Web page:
by Ryan Meehan
Julian McCullough is a very funny young man who has performed on Late Night with Jimmy Fallon, NPR’s This American Life, and starred in his own half hour special on Comedy Central. You can catch him every Saturday as host of TBS’ “Very Funny News” and on MTV2’s hit series Guy Code. He has contributed to countless pop culture talking head shows and has hosted three stand alone specials for VH1. He also has a 2 bedroom apartment, really nice sheets, and he’s our guest today in 7 questions.
RM: What was your first experience seeing standup comedy either live or on television and what kind of a connection did you feel you had with the art form? At that point in time, was it more than just making you laugh or could you feel something much stronger – a feeling like this was something you could see yourself doing?
JMC: I started watching stand up at about 8 years old when it was still all over TV. Evening at the Improv, Half hour Comedy Hour, two drink minimum, stand up spotlight etc. I just loved the one person talking thing. I don’t know why I loved it so much at such a young age. But it never occurred to me that it was out in the world. I thought it was like Full House or Family Ties, just a TV show. I never thought I could do it because I didn’t think it was “real.”
RM: How would you best describe you role on “GuyCode” and why do you think those two MTV shows (the other being “GirlCode”) have really resonated with a young audience other than the fact that (almost) everybody can identify with a specific gender?
JMC: it’s basically a show that gives you a bunch of older brothers and sisters. And even better, if those brothers and sisters were comedians. The only downside is the bro culture side of it. I try to subvert that part a bit by emphasizing better treatment of women, but that stuff doesn’t make it on the show much.
RM: What can you tell us about this West Coast set of shows called “Jimmy Fallon’s Clean Cut Comedy Tour” that you did in December with Nick Thune, Seth Herzog, and Nate Bargatze? Do you always work clean whenever possible? Is it true that it’s easier to prepare for a corporate gig if you don’t have to alter a lot of the material in your act?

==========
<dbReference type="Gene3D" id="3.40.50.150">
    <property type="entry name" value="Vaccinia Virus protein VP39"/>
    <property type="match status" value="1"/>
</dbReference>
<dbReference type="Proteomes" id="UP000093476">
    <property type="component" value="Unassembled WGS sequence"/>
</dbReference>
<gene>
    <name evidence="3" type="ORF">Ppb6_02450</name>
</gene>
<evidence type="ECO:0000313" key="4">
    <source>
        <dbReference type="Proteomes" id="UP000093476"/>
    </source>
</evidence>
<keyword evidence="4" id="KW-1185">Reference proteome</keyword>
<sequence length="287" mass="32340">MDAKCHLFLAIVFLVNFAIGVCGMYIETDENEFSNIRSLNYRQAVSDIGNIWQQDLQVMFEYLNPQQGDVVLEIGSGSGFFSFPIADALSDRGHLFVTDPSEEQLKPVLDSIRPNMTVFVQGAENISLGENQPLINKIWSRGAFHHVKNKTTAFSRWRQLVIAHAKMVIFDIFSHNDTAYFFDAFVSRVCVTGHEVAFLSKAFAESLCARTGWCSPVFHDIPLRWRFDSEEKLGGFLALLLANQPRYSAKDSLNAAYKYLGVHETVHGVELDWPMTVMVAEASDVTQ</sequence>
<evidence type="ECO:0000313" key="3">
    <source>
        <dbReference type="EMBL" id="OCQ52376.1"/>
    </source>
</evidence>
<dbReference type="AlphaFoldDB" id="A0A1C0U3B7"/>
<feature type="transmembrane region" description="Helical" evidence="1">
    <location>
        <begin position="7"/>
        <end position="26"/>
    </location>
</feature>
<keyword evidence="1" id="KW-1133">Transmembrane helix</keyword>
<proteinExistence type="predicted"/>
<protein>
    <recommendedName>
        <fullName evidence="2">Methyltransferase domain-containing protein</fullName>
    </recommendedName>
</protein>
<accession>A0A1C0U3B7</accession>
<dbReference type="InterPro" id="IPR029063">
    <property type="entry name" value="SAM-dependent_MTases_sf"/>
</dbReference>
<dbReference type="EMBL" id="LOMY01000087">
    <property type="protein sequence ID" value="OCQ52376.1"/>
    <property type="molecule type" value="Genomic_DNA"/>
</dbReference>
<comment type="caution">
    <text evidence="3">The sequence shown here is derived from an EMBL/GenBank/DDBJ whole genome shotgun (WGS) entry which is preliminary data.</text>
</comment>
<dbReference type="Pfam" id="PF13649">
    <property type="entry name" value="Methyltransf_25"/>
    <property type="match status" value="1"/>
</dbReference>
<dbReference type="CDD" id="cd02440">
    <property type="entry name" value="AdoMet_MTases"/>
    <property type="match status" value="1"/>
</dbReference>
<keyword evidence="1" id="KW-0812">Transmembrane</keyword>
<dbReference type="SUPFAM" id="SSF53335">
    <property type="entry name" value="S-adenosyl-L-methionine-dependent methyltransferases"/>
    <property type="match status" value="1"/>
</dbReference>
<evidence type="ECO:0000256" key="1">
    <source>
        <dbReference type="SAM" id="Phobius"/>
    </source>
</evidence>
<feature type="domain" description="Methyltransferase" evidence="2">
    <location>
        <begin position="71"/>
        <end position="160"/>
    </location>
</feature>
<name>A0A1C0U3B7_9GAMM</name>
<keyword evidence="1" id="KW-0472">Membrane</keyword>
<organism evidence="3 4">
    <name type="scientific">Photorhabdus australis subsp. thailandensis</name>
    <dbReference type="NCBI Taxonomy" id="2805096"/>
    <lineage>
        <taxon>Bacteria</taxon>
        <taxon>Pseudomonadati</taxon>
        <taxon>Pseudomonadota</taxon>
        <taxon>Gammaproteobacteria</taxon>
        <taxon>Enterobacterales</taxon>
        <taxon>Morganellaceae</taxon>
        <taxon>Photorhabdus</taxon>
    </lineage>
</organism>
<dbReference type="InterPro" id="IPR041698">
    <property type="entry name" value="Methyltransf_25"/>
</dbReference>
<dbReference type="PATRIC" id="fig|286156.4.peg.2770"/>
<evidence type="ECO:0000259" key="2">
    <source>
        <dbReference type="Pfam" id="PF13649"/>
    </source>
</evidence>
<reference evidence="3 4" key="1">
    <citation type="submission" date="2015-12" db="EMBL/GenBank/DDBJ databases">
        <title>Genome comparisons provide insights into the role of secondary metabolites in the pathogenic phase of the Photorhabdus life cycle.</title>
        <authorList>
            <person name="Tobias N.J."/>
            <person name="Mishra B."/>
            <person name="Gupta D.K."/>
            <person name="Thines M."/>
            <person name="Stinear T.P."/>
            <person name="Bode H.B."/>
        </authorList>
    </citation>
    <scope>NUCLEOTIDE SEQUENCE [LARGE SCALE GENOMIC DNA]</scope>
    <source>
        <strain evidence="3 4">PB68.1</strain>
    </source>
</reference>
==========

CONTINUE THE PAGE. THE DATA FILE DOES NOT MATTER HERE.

JMC: It’s very difficult for a blue comedian to alter material. But as I got older I just stopped gravitating to sex and shock topics because I’d rather everyone have a good time. I still love watching edgier comedy, I just don’t care to write it myself. The Fallon Tour was a dream.
RM: Let’s talk about Fallon for a moment…How did you meet him and how has he been integral to your ability to network within comedy circles? What’s the most vaulable piece of advice he’s given to you in the time that you’ve known him?
JMC: I met him after I got booked on his Late Show. He is exactly who you think he is. Enthusiastic, hilarious and happy. The best advice he’s given me was as a model of gratitude. He’s so grateful to be where he is every moment and that’s why people like him.
RM: How does living with Poptarts (McCollough’s cat) give you comedic material that other pet owners can relate to? Have you always had cats growing up or is this your first one?
JMC: I no longer live with Poptarts. I’m in Los Angeles with my family now and Poptarts is in Philly with my old college roommate.
RM: As somebody who has worked on a show that delivers humorous news regarding comedy and other factions of the entertainment industry (TBS’ “Very Funny News”) would you agree that in most cases the truth is in fact stranger than fiction? And why do you think that’s the case?
JMC: Very Funny News got canceled last year. It was fun to do but I was happy to move on.
RM: Could you take us through a basic day writing for a panel show such as “Chelsea Lately” or “Whitney Cummings’ Love You, Mean It”? Why do you think that panel comedy shows have surged in popularity over the last five years? And what happens when you get word of a big story with just a couple of hours left to air? Is there sort of a “writing cram session” that goes on there?
JMC: We always get about an hour to write our jokes. It’s stressful but I like the instant gratification of it. I don’t know why panel shows are so popular.
RM: What’s up next for you in 2014? Anything big in the works that we should know about?
JMC: I shot two pilots with E! In July and I am in development for a sitcom with Universal.
Official Website: http://www.julianmccullough.com/
Julian on Facebook: https://www.facebook.com/julianmccullough
Julian on Twitter: https://twitter.com/julezmac
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